Related to these rules, brokers need to be able to quote prices. Without price discovery, I believe that liquidity, efficiency, and fairness/competitiveness have been and will continue to be seriously hampered. For instance, I have requested brokers to get into the pink sheets to try and buy specific securities. I have provided a price level at which I would be interested in buying the security, and have received a commitment from the broker to reflect my price level if someone requests a bid. Subsequently, I will find that Bloomberg shows a trade for this security has occurred, but at a price level that is below the level that I have requested the broker to bid the stock. When I inquire to the broker, I learn that he hasn't even quoted the stock for sometimes several days! Were it a one time event, I would not be concerned. But it isn't. Thus, my experience is that lack of price quotes is unfair to both sellers and buyers: sellers are getting less than they might, and I am not buying stock that I want.

I conclude that the proposed regulations would result in even less price quotes, which would make the markets even less liquid, less efficient, and less competitive, thereby impeding capital formation.

Also, I believe that the SEC starts off with a fundamentally flawed perspective in its statement (page 9662):

"The Commission recognizes, however, that not all securities traded in this market sector are tainted by fraud"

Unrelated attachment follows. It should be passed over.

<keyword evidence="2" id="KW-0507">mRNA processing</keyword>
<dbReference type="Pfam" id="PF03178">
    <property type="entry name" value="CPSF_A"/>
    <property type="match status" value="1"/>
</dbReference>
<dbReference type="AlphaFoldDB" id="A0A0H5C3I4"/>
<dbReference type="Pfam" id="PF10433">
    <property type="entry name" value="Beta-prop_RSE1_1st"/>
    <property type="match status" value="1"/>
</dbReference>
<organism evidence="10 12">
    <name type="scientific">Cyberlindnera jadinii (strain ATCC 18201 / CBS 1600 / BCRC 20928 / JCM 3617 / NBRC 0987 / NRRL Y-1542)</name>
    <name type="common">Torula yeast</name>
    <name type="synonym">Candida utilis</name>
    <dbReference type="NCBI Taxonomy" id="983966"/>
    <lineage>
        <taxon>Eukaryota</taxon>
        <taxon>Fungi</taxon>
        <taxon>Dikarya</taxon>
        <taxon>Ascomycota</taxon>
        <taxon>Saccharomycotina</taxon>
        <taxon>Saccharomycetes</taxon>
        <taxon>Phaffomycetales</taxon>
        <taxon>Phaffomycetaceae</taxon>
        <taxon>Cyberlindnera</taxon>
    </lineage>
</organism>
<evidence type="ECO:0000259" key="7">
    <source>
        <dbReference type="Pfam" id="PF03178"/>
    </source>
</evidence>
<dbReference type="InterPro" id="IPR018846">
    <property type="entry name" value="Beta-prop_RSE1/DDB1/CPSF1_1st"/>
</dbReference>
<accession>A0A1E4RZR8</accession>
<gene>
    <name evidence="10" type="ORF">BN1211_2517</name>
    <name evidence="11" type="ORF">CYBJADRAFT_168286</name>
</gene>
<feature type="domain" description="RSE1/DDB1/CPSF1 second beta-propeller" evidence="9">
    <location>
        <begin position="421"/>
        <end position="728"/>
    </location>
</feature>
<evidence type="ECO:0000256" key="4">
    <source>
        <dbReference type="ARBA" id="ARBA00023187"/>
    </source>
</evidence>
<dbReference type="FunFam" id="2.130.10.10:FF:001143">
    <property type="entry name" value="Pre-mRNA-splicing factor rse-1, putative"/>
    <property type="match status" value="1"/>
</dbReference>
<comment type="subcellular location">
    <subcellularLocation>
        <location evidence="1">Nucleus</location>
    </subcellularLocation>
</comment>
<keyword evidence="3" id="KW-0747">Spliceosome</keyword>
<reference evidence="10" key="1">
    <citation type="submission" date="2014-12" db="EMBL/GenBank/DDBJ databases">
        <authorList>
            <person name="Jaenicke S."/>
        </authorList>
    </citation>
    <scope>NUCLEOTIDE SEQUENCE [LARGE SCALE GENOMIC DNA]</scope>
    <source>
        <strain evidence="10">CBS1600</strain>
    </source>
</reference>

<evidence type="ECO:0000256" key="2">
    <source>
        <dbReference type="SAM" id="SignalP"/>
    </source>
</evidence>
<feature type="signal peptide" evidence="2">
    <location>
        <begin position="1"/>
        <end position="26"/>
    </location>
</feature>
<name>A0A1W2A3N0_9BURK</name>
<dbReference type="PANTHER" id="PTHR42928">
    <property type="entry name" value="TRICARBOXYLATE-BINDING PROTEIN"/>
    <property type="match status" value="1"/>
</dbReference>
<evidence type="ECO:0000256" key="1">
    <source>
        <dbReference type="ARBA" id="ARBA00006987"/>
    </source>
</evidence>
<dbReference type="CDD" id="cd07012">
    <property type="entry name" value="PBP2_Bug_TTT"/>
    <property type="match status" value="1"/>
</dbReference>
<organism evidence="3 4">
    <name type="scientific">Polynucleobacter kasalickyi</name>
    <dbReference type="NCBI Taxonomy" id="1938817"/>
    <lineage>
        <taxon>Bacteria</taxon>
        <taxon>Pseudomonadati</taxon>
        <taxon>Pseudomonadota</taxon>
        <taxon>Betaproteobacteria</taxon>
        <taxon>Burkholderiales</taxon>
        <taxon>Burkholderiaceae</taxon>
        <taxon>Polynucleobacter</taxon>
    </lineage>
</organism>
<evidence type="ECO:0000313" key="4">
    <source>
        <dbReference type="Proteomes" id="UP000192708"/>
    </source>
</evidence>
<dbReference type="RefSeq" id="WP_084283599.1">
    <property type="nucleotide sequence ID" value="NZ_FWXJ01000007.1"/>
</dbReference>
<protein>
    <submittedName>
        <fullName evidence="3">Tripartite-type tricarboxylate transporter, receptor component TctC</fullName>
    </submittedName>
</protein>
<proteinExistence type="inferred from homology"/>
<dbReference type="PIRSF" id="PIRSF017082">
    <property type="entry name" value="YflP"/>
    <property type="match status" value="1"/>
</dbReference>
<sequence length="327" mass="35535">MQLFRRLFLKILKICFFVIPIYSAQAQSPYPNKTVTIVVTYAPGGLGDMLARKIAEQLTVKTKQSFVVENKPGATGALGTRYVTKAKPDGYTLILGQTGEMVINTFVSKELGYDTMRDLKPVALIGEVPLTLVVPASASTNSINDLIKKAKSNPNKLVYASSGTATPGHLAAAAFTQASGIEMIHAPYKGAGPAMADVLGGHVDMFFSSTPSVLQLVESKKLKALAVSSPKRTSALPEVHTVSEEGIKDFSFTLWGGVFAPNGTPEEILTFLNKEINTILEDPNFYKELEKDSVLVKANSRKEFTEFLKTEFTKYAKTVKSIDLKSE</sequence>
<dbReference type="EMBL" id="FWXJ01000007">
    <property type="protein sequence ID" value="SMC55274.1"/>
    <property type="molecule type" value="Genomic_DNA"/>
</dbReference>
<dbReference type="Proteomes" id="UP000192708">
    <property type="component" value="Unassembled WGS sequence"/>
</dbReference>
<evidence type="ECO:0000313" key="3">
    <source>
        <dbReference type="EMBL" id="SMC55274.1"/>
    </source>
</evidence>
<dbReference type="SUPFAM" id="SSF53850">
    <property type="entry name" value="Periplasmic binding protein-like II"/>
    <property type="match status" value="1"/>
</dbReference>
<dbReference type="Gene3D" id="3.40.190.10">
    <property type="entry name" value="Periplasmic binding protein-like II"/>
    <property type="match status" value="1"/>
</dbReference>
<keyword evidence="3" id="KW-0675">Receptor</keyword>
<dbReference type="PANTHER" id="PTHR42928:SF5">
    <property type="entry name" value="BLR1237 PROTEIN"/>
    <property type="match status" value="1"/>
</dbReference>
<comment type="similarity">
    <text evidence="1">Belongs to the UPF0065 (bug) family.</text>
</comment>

I interpret this comment to mean that the SEC presumes a priori that each security is tainted by fraud. This seems to say guilty until proven innocent.

Yes, the world is imperfect, and fraud, unfortunately, exists. But let us not damn the whole world for the sins of a few. In general, the people I have known over the forty plus years I have invested try to do a fair and reasonable job.

Instead of these unrealistic, costly proposed rules, I would recommend a warning label of microcap purchases similar to what are on cigarette packages, as:

Warning. Small capitalization stocks, of which this is one, have a high amount of risk, and hence, are suitable only for experienced investors.

In conclusion, based on my experience and personal observation, I believe the goal of the SEC to prevent fraud in the securities market is laudable, but the proposed regulations are so misdirected and inappropriate as to thwart the directive stated in the second paragraph of this letter. And if the stated goal of the SEC is achieved, it will be by chance, not because of better regulation.

Very truly yours,

John T. Potratz, CFA

Following are responses to specific questions:

Q39. I agree that there should be full disclosure of any relationships between broker-dealers and other parties.

Q47. Yes.

Q52. Yes.